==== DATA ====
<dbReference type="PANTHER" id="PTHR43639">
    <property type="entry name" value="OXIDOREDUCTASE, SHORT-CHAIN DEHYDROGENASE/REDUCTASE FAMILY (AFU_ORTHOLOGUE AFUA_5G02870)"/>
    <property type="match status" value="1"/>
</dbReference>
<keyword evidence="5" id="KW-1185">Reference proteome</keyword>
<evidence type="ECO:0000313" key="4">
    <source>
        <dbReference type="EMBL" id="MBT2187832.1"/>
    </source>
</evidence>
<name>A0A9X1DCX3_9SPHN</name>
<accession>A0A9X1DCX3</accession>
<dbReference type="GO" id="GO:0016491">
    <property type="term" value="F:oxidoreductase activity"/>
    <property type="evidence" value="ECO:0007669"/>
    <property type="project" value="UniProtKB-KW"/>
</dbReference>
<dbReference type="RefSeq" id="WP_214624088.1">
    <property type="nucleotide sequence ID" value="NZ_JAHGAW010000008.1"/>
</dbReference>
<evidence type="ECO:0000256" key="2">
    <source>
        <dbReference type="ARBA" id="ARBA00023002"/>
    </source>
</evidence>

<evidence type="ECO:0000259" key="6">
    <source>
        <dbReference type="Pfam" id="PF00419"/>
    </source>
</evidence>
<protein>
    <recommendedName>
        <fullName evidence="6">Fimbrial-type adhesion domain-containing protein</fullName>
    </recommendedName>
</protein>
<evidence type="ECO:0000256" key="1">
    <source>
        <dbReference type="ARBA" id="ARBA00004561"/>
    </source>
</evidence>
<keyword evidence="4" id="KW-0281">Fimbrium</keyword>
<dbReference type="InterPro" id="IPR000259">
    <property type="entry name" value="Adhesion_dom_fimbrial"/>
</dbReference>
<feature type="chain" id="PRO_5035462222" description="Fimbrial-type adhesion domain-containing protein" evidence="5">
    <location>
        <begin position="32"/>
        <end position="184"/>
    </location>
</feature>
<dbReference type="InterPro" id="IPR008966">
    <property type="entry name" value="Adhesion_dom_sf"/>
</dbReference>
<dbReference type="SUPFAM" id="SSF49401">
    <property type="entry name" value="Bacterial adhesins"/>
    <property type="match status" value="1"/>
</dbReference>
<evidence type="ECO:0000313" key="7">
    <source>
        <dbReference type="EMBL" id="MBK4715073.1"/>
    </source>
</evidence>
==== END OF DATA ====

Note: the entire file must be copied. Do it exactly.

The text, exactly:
<dbReference type="PANTHER" id="PTHR43639">
    <property type="entry name" value="OXIDOREDUCTASE, SHORT-CHAIN DEHYDROGENASE/REDUCTASE FAMILY (AFU_ORTHOLOGUE AFUA_5G02870)"/>
    <property type="match status" value="1"/>
</dbReference>
<keyword evidence="5" id="KW-1185">Reference proteome</keyword>
<evidence type="ECO:0000313" key="4">
    <source>
        <dbReference type="EMBL" id="MBT2187832.1"/>
    </source>
</evidence>
<name>A0A9X1DCX3_9SPHN</name>
<accession>A0A9X1DCX3</accession>
<dbReference type="GO" id="GO:0016491">
    <property type="term" value="F:oxidoreductase activity"/>
    <property type="evidence" value="ECO:0007669"/>
    <property type="project" value="UniProtKB-KW"/>
</dbReference>
<dbReference type="RefSeq" id="WP_214624088.1">
    <property type="nucleotide sequence ID" value="NZ_JAHGAW010000008.1"/>
</dbReference>
<evidence type="ECO:0000256" key="2">
    <source>
        <dbReference type="ARBA" id="ARBA00023002"/>
    </source>
</evidence>

<evidence type="ECO:0000259" key="6">
    <source>
        <dbReference type="Pfam" id="PF00419"/>
    </source>
</evidence>
<protein>
    <recommendedName>
        <fullName evidence="6">Fimbrial-type adhesion domain-containing protein</fullName>
    </recommendedName>
</protein>
<evidence type="ECO:0000256" key="1">
    <source>
        <dbReference type="ARBA" id="ARBA00004561"/>
    </source>
</evidence>
<keyword evidence="4" id="KW-0281">Fimbrium</keyword>
<dbReference type="InterPro" id="IPR000259">
    <property type="entry name" value="Adhesion_dom_fimbrial"/>
</dbReference>
<feature type="chain" id="PRO_5035462222" description="Fimbrial-type adhesion domain-containing protein" evidence="5">
    <location>
        <begin position="32"/>
        <end position="184"/>
    </location>
</feature>
<dbReference type="InterPro" id="IPR008966">
    <property type="entry name" value="Adhesion_dom_sf"/>
</dbReference>
<dbReference type="SUPFAM" id="SSF49401">
    <property type="entry name" value="Bacterial adhesins"/>
    <property type="match status" value="1"/>
</dbReference>
<evidence type="ECO:0000313" key="7">
    <source>
        <dbReference type="EMBL" id="MBK4715073.1"/>
    </source>
</evidence>